Another witness, Witness 2, also cooperated in return for immunity. Id. at 5. Witness 2 identified herself as a prostitute for Mr. Cole who had shared a bedroom with K.M. Id. Witness 2 explained that she and Witness 3 had gone to the Baltimore residence to look for K.M. Id. After they returned, Witness 3 allowed three men, including Mr. Gamble, into the residence. Id. Mr. Gamble ordered Witness 2 and Witness 3 “to give him the money they had made that morning, pack their belongings, and leave.” Id.

         The magistrate judge also found that Mr. Gamble had one prior felony conviction for attempted robbery from 2006 and a series of misdemeanors and other violations, including for marijuana possession and driving without a license. Id.

         II. LEGAL STANDARD

         Under the Bail Reform Act of 1984, 18 U.S.C. § 3142 et seq., if a judicial officer finds after a hearing that “no condition or combination of conditions will reasonably assure the appearance of the person as required and the safety of any other person and the community, ” that officer “shall order the detention of the person before trial.” Id. § 3142(e)(1). Here, Magistrate Judge Harvey found that Mr. Gamble rebutted the presumption as to risk of flight. The Court agrees with Magistrate Judge Harvey's reasoning and conclusion on this point and adopts them here. Consequently, the Court must only consider whether the “safety of any other person and the community” can be assured. See Id. There must be “clear and convincing” evidence of dangerousness to support a finding under this prong. Id. § 3142(f). “The default position of the law, therefore, is that a defendant should be released pending trial.” United States v. Stone, 608 F.3d 939, 945 (6th Cir. 2010).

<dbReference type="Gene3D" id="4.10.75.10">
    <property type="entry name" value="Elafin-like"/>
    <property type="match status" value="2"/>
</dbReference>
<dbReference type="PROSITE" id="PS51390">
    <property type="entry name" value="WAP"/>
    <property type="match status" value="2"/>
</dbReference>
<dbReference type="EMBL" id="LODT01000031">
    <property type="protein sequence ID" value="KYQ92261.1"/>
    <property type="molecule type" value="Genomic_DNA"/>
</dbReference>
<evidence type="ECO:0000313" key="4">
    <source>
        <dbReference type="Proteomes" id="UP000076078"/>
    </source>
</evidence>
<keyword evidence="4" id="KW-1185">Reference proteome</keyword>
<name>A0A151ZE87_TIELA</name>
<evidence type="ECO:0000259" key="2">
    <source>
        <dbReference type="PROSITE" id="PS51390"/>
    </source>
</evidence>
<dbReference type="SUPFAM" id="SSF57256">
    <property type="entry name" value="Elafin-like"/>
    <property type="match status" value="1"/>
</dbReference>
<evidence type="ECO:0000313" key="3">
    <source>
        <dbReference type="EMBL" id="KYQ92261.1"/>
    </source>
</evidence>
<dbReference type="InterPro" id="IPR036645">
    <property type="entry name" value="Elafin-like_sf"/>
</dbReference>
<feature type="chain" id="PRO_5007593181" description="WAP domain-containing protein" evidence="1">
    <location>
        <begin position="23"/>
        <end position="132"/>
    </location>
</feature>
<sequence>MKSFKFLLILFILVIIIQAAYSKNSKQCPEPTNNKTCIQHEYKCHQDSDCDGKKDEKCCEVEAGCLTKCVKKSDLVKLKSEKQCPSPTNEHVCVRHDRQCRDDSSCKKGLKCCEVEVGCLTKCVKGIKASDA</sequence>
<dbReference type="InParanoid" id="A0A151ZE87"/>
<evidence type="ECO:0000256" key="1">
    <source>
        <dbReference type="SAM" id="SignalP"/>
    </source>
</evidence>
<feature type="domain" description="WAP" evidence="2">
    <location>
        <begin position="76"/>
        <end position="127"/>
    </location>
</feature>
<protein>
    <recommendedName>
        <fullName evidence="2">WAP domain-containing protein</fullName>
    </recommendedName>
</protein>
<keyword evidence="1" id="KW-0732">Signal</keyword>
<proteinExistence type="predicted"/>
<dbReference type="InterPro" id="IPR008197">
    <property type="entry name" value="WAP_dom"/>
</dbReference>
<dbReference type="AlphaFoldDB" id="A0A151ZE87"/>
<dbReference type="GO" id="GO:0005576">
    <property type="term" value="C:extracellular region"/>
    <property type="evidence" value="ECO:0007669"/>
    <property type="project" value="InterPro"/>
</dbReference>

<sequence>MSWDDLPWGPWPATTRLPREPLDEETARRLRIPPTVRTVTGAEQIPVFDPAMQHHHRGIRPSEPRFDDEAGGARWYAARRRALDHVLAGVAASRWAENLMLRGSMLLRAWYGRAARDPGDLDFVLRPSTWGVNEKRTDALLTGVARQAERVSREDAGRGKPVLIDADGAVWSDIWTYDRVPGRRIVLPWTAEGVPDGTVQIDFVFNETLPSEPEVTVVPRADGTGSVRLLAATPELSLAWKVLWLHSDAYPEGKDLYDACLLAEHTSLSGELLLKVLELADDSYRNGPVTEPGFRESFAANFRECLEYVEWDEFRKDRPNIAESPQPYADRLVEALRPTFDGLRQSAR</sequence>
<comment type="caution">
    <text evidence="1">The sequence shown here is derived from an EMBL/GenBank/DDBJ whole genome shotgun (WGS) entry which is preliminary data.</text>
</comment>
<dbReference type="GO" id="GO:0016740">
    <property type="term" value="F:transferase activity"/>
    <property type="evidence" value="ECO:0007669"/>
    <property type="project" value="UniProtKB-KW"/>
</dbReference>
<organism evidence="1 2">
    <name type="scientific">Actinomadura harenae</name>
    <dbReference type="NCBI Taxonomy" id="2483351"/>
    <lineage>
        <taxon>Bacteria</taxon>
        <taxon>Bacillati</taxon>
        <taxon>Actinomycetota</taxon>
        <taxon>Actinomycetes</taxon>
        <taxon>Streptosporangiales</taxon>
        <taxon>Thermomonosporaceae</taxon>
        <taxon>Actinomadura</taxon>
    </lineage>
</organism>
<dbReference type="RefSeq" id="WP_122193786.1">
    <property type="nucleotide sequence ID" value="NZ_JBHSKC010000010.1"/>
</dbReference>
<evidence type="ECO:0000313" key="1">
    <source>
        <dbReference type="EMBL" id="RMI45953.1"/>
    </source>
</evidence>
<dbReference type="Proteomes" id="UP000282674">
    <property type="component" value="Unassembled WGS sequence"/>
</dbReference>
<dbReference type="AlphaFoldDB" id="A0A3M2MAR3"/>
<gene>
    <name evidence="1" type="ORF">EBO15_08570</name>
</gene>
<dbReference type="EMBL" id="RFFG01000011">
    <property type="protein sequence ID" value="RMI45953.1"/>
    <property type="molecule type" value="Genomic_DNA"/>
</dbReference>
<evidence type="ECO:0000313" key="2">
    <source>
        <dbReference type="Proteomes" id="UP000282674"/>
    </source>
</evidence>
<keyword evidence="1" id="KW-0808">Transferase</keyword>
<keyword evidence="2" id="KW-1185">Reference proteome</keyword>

“That default is modified, however, for certain, particularly dangerous defendants.” Id. The Act creates a rebuttable presumption of dangerousness if “there is probable cause to believe that the” defendant committed, for instance, “an offense under chapter 77 of this title for which a maximum term of imprisonment of 20 years or more is prescribed.” 18 U.S.C. § 3142(e)(3)(D). A grand jury indictment alone is “enough to raise the rebuttable presumption that no condition would reasonably assure the safety of the community.” United States v. Smith, 79 F.3d 1208, 1210 (D.C. Cir. 1996). The Indictment against Mr. Gamble charges him with a violation of 18 U.S.C. ยง 1591(d), ECF No. 17 at 2, which, as Magistrate Judge Harvey ...